Photo by Cottonbro

Oregon Teams With Harvard Group to Research the History of Psilocybin

As the state of Oregon continues to pursue the creation of a legal psilocybin therapy program, a panel has cleared researchers to produce a comprehensive report on psychedelics. And to save time, they will partner with the newly formed Harvard Law School Petrie-Flom Center for Health Law Policy, Biotechnology, and Bioethics to complete the study within six months.

Oregon became the first state to allow regulated use of psilocybin in 2020. In connection with preparations to allow that, the state’s Psilocybin Advisory Board released a report in July that reviewed hundreds of studies into psilocybin, as the initiative required. 

“Hopefully, it can provide a bit of a roadmap for fruitful collaboration between states and the federal government.”

Mason Marks

But the report didn’t look into the history of entheogenic, or psychedelic substances. Hooking up with the Harvard group, the Project on Psychedelics Law and Regulation (POPLAR), seems like the right move for a project of this scope. “Given increasing interest in psychedelics legislation, Oregon will likely be the first of several states to contemplate regulating psilocybin services,” said Mason Marks, director of the Harvard center and a member of the Oregon advisory board for psilocybin. “To the extent that the [Ethical, Legal, and Social Implications] Report can help inform their decision making, it should be made available for that purpose. Hopefully, it can provide a bit of a roadmap for fruitful collaboration between states and the federal government.”

The Psilocybin Advisory Board report concluded that research continues to show psilocybin has medical value for a number of mental health conditions. But this new, collaborative review will go much further, delving into the history and how psilocybin prohibition has affected marginalized communities and Indigenous people and how Oregon’s reform law could impact those individuals.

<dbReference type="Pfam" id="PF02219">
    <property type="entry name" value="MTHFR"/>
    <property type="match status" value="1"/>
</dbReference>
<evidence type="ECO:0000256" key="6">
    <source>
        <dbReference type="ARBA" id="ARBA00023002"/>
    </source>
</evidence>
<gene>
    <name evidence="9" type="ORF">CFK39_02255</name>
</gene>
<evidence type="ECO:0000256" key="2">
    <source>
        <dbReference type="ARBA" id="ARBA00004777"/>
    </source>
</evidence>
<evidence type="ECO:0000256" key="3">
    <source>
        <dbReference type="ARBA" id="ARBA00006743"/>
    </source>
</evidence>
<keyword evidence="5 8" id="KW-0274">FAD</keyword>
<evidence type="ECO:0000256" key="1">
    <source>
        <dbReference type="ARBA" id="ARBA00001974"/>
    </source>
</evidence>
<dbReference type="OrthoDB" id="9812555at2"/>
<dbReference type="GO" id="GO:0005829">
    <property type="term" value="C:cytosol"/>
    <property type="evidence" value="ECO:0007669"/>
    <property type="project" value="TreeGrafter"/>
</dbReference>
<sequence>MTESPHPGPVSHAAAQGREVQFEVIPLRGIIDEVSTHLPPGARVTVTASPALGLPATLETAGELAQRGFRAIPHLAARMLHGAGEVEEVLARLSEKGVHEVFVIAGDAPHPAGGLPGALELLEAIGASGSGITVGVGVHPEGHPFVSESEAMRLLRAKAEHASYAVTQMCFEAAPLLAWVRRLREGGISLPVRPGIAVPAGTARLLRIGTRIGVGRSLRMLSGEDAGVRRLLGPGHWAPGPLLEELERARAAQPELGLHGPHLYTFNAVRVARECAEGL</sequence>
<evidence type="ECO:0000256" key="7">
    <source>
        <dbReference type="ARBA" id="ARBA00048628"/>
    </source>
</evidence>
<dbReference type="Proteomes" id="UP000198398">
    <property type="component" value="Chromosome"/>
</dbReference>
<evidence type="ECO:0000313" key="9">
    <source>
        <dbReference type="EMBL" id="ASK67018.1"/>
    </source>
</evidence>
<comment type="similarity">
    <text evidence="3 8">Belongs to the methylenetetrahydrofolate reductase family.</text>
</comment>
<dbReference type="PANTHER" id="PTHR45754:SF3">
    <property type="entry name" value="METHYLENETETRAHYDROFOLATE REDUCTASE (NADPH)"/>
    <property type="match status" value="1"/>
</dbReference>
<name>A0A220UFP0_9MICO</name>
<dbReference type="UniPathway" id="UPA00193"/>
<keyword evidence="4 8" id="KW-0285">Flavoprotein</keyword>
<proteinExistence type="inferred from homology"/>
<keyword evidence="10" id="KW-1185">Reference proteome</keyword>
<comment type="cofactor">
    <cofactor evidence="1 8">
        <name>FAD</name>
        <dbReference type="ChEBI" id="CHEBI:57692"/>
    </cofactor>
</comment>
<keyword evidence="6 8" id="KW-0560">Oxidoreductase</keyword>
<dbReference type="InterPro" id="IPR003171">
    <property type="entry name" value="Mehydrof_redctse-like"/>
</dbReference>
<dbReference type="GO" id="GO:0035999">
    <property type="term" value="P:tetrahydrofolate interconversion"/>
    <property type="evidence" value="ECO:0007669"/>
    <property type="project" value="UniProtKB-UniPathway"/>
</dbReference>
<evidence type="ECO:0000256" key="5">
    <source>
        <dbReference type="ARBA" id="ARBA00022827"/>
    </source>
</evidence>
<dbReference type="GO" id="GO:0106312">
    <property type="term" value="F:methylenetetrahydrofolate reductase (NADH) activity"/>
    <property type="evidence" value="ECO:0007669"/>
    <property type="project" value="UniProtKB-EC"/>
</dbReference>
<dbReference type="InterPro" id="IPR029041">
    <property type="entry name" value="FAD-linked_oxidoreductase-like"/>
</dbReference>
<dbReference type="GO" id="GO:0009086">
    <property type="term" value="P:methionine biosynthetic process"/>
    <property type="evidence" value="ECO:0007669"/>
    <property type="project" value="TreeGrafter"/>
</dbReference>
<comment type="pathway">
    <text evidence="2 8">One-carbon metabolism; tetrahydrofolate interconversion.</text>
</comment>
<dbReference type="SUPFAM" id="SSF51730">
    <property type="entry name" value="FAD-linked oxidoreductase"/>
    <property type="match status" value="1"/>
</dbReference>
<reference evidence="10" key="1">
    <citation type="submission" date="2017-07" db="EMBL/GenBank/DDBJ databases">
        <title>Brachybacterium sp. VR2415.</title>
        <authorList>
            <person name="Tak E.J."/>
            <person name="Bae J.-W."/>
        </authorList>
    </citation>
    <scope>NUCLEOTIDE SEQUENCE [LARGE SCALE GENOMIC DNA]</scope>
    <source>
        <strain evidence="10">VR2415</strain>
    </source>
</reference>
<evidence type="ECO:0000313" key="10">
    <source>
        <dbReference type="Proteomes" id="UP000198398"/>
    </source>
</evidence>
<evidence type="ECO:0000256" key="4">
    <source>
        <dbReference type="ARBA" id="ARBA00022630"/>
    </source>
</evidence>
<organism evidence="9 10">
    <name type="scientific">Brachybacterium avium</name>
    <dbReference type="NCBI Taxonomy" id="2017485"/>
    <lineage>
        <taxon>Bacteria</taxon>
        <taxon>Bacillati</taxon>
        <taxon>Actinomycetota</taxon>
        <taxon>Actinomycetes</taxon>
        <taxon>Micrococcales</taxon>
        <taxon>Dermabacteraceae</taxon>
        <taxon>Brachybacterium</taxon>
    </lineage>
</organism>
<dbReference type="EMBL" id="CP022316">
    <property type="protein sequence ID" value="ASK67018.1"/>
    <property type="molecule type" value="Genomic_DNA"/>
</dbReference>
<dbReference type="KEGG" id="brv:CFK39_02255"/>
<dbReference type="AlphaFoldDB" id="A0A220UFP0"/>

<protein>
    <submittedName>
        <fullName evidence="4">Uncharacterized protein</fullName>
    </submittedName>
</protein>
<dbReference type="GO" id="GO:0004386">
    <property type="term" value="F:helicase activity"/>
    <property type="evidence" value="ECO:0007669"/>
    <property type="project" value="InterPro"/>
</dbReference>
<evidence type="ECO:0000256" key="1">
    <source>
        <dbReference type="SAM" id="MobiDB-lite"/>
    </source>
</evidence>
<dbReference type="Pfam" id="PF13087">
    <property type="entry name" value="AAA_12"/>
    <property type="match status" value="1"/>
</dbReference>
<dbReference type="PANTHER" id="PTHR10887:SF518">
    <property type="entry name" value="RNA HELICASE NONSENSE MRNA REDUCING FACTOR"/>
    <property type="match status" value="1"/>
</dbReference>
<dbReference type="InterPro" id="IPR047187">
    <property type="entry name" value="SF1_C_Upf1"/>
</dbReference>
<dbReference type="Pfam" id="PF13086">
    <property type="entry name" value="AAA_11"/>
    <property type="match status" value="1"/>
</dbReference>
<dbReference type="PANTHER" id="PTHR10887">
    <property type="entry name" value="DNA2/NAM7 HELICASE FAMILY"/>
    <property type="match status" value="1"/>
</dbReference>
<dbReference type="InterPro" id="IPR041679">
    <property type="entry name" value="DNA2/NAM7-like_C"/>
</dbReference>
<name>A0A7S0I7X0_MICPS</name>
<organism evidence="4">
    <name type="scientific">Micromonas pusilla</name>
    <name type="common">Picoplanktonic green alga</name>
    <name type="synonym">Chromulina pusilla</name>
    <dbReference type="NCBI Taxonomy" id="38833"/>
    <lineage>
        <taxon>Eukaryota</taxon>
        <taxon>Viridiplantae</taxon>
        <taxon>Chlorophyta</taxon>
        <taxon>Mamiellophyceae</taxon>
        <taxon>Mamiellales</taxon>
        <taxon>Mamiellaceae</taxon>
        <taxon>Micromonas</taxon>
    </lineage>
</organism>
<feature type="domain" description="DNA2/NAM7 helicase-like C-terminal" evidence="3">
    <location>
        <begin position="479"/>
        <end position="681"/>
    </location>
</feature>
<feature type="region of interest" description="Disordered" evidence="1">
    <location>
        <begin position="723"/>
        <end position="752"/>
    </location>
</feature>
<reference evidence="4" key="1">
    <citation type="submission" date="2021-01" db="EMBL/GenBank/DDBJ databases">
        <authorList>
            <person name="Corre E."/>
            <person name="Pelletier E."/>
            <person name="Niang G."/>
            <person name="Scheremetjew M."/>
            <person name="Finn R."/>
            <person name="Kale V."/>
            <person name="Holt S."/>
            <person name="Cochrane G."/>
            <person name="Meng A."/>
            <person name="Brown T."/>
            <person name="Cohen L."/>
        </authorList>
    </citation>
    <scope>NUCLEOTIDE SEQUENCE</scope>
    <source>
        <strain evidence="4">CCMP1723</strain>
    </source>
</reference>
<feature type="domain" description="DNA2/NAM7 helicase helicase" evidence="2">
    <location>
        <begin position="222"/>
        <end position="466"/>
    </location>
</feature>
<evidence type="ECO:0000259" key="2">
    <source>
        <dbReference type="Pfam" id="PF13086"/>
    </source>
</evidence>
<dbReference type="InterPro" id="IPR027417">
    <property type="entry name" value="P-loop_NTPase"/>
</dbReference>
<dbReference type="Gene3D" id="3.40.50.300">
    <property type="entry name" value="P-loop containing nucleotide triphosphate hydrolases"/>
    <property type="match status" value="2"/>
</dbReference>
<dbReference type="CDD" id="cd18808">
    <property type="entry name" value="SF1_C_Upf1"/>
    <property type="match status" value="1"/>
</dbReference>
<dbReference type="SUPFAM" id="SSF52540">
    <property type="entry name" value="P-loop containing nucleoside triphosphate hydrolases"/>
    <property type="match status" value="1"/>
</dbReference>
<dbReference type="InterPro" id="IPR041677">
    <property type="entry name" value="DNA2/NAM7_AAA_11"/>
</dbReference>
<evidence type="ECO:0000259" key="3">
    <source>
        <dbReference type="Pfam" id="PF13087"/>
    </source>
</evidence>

Marks outlined the goals in a proposal he submitted for the collaboration. “The Board can now pursue a second round of research that addresses topics and viewpoints that had to be omitted from the Rapid Review due to time constraints,” he wrote, citing anthropology literature, religious and legal scholarship and other topics and viewpoints.

Among the many questions Marks has are how psilocybin affects individuals, families, communities, interpersonal relationships and social functioning; how different cultures and communities view psilocybin; how their attitudes changed over time; and what accounts for the social stigma associated with psilocybin.

The recommendations and conclusions of the report will still need to be approved by the full Psilocybin Advisory Board before being submitted to regulators at the Oregon Health Authority for consideration.

This piece was originally published by Marijuana Moment and has been edited or modified by The News Station.

Leland Rucker is a journalist who has been covering the cannabis industry culture since Amendment 64 legalized adult-use in Colorado, for Boulder Weekly, Sensi and now TheNewsStation.com. His full bio is here.

Leland Rucker is a journalist who has been covering the cannabis industry culture since Amendment 64 legalized adult-use in Colorado, for Boulder Weekly, Sensi and now TheNewsStation.com. His full bio is here.

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